§ MR. HUNTER (Aberdeen, N.)
asked the First Lord of the Treasury, At what hour he proposed to report Progress that evening on the Civil Service Estimates; and whether he would do so at an early hour in order that the Technical Schools (Scotland) Bill and the Secretary for Scotland Act (1885) Amendment Bill, both of which would involve considerable discussion, might be proceeded with?
§ THE FIRST LORD (Mr. W. H. SMITH) (Strand, Westminster)
said, that he was under the impression, from the information which had reached him, that the Technical Schools Bill would not occasion any very long discussion that evening. He was informed that it was generally accepted by hon. Members from Scotland—["No ! "]—and that 277 they were desirous of passing it. He might say at once that it would be impossible to report Progress at an early hour. They ought to continue in Committee as long as hon. Members could be fairly asked to do so. Looking at the period of the Session, and the amount of Business to be got through, they ought to continue up to half-past 1 o'clock. If, therefore, it was desired by Scotch Members that the Technical Schools (Scotland) Bill should not be taken that night. [Cries of" Yes!" and "No! "] Judging from those expressions, he thought that they had better proceed with the Bill.
§ R. E. ROBERTSON Dundee)
asked the First Lord of the Treasury, whether, as the Technical Schools (Scotland; Bill and the Secretary for Scotland Act(1885) Amendment Bill would involve considerable discussion, and as a large section of Scotch Members objected to Scotch Bills being brought on for discussion at 1 or 2 o'clock in the morning, and as other Members would come to the House at that hour mainly for the purpose of preventing any attempt to carry on discussion, he would postpone those two Orders until the Irish Estimates had been got rid of or abandoned altogether for the Session, which would be the most convenient course to take?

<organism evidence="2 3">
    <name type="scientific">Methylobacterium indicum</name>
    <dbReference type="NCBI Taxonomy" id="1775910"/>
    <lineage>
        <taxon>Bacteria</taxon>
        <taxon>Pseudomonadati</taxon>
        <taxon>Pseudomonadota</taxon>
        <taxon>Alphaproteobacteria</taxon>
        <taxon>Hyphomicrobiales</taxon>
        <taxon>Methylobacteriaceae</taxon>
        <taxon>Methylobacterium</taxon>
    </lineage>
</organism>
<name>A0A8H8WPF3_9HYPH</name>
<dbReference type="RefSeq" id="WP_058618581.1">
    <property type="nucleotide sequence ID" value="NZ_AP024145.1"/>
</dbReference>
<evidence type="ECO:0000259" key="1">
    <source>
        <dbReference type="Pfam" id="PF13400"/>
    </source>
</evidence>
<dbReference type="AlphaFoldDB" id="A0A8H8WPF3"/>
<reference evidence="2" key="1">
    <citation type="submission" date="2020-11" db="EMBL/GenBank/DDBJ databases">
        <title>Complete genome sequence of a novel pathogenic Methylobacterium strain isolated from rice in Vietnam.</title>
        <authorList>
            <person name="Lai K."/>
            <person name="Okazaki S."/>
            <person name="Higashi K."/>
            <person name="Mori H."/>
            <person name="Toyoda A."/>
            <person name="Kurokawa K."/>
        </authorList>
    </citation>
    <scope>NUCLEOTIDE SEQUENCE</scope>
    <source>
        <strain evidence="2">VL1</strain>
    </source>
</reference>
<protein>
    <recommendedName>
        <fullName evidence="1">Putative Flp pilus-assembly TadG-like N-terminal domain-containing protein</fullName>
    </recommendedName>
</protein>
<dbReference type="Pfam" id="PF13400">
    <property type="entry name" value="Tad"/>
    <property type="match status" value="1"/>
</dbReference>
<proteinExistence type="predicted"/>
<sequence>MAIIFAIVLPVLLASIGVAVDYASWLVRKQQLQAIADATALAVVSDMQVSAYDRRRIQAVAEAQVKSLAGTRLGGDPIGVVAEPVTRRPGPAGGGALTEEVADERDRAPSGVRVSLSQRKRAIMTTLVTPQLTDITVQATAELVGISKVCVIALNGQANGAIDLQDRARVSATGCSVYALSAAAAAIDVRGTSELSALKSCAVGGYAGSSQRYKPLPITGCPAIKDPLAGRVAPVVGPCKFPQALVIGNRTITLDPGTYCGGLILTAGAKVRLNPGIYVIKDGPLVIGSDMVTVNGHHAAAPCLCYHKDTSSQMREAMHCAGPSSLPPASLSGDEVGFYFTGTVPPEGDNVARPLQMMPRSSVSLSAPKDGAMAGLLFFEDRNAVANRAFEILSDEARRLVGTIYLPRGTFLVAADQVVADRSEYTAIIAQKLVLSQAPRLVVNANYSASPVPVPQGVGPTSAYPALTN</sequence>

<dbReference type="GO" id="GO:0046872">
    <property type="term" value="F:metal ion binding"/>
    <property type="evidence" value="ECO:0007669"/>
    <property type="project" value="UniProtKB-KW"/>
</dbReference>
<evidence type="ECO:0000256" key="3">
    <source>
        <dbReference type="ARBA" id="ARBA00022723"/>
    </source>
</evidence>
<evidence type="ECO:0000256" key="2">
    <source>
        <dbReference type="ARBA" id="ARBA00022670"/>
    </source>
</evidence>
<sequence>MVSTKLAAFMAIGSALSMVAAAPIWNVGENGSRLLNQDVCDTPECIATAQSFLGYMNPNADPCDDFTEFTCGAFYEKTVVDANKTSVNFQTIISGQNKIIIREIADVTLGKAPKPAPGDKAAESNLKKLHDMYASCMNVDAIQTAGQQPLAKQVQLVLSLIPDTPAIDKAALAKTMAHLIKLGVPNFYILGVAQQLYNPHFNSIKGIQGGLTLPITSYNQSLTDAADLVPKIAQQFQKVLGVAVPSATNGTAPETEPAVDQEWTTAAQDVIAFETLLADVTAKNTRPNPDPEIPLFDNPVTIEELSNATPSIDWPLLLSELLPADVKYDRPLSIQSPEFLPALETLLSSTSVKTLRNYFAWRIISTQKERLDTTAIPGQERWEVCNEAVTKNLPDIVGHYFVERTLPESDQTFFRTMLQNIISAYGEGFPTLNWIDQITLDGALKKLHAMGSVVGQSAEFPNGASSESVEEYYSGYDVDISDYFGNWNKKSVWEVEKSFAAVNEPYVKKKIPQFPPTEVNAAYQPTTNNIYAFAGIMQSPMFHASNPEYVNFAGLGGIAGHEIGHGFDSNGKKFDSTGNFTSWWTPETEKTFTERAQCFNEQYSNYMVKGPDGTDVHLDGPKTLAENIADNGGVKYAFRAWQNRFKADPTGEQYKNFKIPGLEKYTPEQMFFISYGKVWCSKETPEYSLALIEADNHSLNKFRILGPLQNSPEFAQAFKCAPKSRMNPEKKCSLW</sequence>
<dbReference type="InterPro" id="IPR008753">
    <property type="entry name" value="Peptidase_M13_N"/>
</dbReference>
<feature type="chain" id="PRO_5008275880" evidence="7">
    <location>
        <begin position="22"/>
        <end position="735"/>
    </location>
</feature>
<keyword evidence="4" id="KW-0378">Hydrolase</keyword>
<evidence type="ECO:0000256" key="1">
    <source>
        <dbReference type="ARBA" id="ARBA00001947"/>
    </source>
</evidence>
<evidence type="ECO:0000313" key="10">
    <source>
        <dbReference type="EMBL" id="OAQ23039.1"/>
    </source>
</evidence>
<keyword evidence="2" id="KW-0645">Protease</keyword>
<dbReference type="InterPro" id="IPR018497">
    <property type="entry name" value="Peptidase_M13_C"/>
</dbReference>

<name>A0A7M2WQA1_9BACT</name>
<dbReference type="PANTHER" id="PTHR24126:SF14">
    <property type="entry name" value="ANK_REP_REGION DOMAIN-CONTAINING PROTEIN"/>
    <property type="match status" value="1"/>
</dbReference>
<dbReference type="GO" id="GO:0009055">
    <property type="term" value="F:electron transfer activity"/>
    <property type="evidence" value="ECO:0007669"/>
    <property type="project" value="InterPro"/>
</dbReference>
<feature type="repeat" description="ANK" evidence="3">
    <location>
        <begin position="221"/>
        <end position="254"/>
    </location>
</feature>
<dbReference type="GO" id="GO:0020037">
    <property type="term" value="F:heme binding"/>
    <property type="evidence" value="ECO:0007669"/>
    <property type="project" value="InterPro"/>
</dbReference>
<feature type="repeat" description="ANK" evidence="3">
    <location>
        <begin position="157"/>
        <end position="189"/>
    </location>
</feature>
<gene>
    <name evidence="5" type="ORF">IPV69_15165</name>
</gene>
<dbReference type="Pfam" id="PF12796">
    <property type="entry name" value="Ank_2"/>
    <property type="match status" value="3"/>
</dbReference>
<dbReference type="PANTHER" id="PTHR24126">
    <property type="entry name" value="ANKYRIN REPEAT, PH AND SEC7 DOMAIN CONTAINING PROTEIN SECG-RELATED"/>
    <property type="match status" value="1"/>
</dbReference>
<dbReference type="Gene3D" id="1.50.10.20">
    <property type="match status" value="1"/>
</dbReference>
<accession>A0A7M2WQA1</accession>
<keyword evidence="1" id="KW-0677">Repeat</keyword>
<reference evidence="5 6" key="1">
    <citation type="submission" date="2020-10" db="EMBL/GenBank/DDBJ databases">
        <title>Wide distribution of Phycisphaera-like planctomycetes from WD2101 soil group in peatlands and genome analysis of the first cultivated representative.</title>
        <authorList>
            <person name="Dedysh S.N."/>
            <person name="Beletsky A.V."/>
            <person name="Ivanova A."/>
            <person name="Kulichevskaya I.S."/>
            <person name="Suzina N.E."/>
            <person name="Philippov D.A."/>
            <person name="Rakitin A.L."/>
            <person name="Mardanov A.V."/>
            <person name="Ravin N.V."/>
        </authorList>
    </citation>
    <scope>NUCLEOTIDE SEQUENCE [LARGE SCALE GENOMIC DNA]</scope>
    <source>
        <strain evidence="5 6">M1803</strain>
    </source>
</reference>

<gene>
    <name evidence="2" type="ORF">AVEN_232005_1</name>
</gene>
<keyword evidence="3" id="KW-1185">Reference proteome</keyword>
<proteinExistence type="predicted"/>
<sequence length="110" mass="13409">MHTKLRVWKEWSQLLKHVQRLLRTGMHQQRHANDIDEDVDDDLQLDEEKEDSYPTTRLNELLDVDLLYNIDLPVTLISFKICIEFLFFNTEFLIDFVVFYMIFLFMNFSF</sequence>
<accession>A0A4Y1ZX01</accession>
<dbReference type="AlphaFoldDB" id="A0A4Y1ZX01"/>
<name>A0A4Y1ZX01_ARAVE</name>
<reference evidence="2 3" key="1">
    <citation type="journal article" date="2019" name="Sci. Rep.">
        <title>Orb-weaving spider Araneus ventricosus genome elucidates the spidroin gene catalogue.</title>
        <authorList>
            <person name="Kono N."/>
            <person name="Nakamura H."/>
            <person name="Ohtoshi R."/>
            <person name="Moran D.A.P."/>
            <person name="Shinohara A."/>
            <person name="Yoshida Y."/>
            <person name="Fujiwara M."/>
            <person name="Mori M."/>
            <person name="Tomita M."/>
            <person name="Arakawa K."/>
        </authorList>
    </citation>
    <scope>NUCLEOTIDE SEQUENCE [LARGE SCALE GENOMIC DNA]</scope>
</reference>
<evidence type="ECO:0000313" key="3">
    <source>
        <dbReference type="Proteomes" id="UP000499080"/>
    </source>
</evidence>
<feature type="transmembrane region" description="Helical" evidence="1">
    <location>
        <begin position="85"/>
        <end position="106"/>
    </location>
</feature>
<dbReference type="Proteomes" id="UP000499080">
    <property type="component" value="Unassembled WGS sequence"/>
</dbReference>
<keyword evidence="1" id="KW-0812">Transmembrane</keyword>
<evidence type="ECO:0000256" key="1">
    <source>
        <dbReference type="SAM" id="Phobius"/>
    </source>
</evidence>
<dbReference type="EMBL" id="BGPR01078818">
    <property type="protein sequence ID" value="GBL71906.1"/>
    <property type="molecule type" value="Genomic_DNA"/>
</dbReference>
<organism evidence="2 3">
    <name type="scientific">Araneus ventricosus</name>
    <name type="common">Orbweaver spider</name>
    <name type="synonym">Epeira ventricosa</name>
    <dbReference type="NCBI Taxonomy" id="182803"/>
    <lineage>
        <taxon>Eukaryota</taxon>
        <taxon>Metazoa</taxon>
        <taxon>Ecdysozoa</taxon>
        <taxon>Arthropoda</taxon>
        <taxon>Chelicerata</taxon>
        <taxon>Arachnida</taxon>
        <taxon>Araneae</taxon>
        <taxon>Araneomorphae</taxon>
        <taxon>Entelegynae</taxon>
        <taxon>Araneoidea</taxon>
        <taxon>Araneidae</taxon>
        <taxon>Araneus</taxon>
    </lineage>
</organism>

§ R. W. H. SMITH
said, that he had great difficulty in ascertaining what the views of Scotch Members really were. Representations had been made to him that it would be for the convenience of Members from Scotland that the Bills should be taken that evening. [Mr. E, ROBERTSON: No.] He thought, under the circumstances, that the hon. and learned Gentleman (Mr. Robertson) must bow to the views of his Colleagues. He did not wish to force the Committee to proceed with the Technical Schools Bill at a late hour; but if it was the wish of Scotch Members that it should be taken he should not be justified in withdrawing it from their consideration.
§ MR. ANDERSON (Elgin and Nairn)
asked, whether the Government proposed to proceed with the Local Government Boundaries Bill that night; and what object the Government had in not extending the provisions of the Bill to Scotland?
§ MR. W. H. SMITH
said, he had already stated that it would require a separate Bill for Scotland; and, looking 278 to the late period of the Session, he thought it would not be deemed advisable to bring in a Bill for Scotland this year. The provisions for Scotland were different to those required for England. It was intended to bring the Bill in early next Session, and this would enable the Government to get the Report of the Commission before they dealt with local government for Scotland. The English Bill would take precedence of the Scotch measure.